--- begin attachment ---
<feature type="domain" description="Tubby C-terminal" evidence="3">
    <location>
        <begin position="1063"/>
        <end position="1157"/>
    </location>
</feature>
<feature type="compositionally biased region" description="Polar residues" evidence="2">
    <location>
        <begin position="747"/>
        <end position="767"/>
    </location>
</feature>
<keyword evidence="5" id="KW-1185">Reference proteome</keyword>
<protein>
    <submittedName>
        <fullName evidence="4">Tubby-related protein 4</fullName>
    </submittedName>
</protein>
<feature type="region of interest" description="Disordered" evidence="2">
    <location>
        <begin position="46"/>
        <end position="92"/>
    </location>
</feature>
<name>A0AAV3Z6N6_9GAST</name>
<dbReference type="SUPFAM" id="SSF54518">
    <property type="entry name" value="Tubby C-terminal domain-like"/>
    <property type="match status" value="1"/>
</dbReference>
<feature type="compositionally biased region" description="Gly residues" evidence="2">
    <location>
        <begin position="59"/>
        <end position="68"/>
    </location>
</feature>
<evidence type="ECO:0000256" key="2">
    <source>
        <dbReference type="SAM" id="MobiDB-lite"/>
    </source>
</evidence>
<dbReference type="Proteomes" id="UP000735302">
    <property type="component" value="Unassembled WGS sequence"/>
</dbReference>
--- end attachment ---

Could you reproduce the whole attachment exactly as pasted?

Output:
<feature type="domain" description="Tubby C-terminal" evidence="3">
    <location>
        <begin position="1063"/>
        <end position="1157"/>
    </location>
</feature>
<feature type="compositionally biased region" description="Polar residues" evidence="2">
    <location>
        <begin position="747"/>
        <end position="767"/>
    </location>
</feature>
<keyword evidence="5" id="KW-1185">Reference proteome</keyword>
<protein>
    <submittedName>
        <fullName evidence="4">Tubby-related protein 4</fullName>
    </submittedName>
</protein>
<feature type="region of interest" description="Disordered" evidence="2">
    <location>
        <begin position="46"/>
        <end position="92"/>
    </location>
</feature>
<name>A0AAV3Z6N6_9GAST</name>
<dbReference type="SUPFAM" id="SSF54518">
    <property type="entry name" value="Tubby C-terminal domain-like"/>
    <property type="match status" value="1"/>
</dbReference>
<feature type="compositionally biased region" description="Gly residues" evidence="2">
    <location>
        <begin position="59"/>
        <end position="68"/>
    </location>
</feature>
<evidence type="ECO:0000256" key="2">
    <source>
        <dbReference type="SAM" id="MobiDB-lite"/>
    </source>
</evidence>
<dbReference type="Proteomes" id="UP000735302">
    <property type="component" value="Unassembled WGS sequence"/>
</dbReference>